Landscape designers, landscape architects, and engineers need to have a deep understanding of site grading as the foundation of any project. Grading plans must not only solve practical requirements, but also create landforms that contribute to the aesthetic ambition of the overall site and architectural design concept. Grading With Design in Mindtakes a highly visual approach to presenting modern grading techniques and considerations, providing designers the guidance they need to become competent in site grading while understanding the design implications of the subject. Features include:
Studying the professional grading plans helps readers better understand the real-world application of grading principles in different situations. Site grading is a complicated topic with plenty of on-site variables, but Grading with Design in Mind breaks it down into clear, concise instruction with value to both professionals and students in the field of landscape design.
Garden and landscape designers are adept at interpreting outdoor spaces and transforming them into creatively conceived environments. Their ideas rarely come spontaneously: rather, the thoughtful designer considers a space from different perspectives or for several seasons, working out spacing, planting, materials, and color schemes in detailed preparatory sketchbooks.
For this unique publication, Tim Richardson, Director of the acclaimed Chelsea Fringe gardening festival in London, has selected thirty-seven talented landscape designers who are notable for the immense energy and creativity of their preparatory work. The best samples from their personal sketchbooks are presented alphabetically, along with concise profiles on their training, inspirations, and process. From clear perspective drawings to more abstract, experimental compositions, and quick freehand squiggles on napkins to measured topographical mapping, many of which are works of art in their own right, Landscape and Garden Design Sketchbooks is an insightful, practical guide that allows a peek into the world of leading landscape designers.
Richard Hartlage, Sandy Fischer
In contemporary American garden design, beauty for beauty’s sake is making a comeback. The sixty gardens featured here trace current planting trends across the country, showcasing the best designs of recent years from the verdant Pacific Northwest to the tailored Eastern Seaboard, as well as prairies in Denver and Texas and exquisitely detailed private gardens in the Southwest that create a sense of lushness even while working exclusively within the vocabulary of cactuses and succulents.
Plants are used to reinforce meaningful content, ecological strategies, and, most importantly, to create immersive and emotional experiences. As the movements of architectural, naturalistic, meadow, matrix, graphic, and ecological planting design have been adopted in such notable incarnations as the High Line in New York and Citygarden in St. Louis, they have rekindled interest in using plants that suit a given site’s ecology—and in letting plants, rather than hardscape elements, lead design.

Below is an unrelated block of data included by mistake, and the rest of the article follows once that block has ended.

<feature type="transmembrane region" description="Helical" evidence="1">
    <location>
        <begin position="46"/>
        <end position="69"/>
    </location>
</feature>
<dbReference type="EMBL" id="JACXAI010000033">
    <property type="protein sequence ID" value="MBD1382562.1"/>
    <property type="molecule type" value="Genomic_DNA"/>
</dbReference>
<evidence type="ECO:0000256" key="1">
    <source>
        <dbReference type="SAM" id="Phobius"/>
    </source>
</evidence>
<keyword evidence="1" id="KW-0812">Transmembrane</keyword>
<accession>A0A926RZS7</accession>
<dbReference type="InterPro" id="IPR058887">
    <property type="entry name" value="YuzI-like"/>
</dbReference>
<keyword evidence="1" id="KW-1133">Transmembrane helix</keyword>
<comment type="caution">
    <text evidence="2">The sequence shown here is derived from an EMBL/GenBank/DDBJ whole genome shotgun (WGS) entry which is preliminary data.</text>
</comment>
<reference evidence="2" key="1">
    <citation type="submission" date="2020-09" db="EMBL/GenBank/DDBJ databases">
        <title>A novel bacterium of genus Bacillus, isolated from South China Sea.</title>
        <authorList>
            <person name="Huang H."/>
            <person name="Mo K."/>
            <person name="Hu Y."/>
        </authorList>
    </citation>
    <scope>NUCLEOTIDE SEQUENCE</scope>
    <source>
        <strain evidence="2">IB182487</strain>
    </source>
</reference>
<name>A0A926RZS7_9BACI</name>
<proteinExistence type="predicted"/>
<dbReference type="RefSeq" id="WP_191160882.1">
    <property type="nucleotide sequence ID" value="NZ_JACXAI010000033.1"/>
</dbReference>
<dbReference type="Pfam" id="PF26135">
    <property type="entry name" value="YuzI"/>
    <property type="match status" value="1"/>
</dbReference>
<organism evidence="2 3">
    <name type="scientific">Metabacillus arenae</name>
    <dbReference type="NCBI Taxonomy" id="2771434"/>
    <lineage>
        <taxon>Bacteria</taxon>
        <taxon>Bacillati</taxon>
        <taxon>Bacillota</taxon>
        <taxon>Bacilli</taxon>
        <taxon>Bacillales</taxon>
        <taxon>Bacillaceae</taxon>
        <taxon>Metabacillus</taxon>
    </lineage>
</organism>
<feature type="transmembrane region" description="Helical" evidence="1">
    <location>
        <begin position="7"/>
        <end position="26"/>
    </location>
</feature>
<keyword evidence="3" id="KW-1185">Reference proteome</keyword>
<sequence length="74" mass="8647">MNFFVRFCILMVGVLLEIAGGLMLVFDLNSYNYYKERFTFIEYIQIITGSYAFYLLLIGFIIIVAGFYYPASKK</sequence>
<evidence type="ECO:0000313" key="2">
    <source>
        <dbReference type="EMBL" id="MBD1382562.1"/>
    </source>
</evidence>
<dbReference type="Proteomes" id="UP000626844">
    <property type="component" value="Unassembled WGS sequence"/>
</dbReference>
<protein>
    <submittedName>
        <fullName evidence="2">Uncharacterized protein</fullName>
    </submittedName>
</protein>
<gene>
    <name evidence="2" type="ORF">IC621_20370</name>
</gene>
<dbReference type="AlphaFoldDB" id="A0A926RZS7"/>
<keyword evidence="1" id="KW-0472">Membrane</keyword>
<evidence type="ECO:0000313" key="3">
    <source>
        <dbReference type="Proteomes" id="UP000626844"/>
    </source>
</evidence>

Residential as well as public gardens are featured, and all are united by an immediately perceptible, intelligent selection of plants that create an enthralling, memorable, and fitting sense of place: this is what makes a garden truly authentic.
Over 250 full-color images reveal gardens created by the top American firms working today, including Andrea Cochran, Jack deLashmet, Doyle Herman, Elysian Landscapes, Gustafson Guthrie Nichol, Hoerr Schaudt, Ron Lutsko, Steve Martino, Nelson Byrd Woltz, Nievera Williams, Oehme van Sweden, OLIN, Raymond Jungles, Christine Ten Eyck, Bernard Trainor, and Michael Vergason, as well as beautiful gems of gardens by lesser known regional firms. Detail as well as overview images of gardens throughout the seasons and abundant plant identifications make this volume a valuable reference for all home gardeners as well as landscape design professionals interested in tracing the themes prevalent in contemporary American gardens.
Landscape architecture is a multi-disciplinary field comprising urban design and planning, site planning and related topics. Landscape architecture is the creation of outdoor and communal spaces to accomplish environmental, socio-behavioral and aesthetic outcomes. It requires the organized analysis of current social and geological circumstances in the landscape, and the plan of interventions that will generate the required outcome. The scope of the profession includes: urban plan; site preparation; green infrastructure arrangement and condition; and personal property and house landscape master drawing and design - all at varying scales of design, preparation and management. This book includes units on recent developments in researches of landscape architecture. For this reason, the book would be helpful to the related professional disciplines.
Claire Barratt , Ian Whitelaw
An illustrated field guide to the technology that keeps our cities and towns working.
The Spotter's Guide to Urban Engineering is a useful identification tool to the mysteries of how our cities are built and work.
Each spread identifies an example of urban engineering and describes what it is, how it works and why it is there. Annotated diagrams explain the technology, and location maps indicate noteworthy real-world examples. Most importantly for spotters, the book gives advice on how to identify these features and tips on where to spot them.
The book covers the main areas of engineering infrastructure. Concise descriptions begin with a brief introduction, a timeline tracing that area's development and a synopsis of facts and figures. More than 300 illustrations and a durable flexibound format allow for easy reference in the field.
The book covers:
The Spotter's Guide to Urban Engineering provides lay readers with a fascinating introduction to the technology that underpins modern life. Those contemplating a career in civil engineering will find the book of particular interest.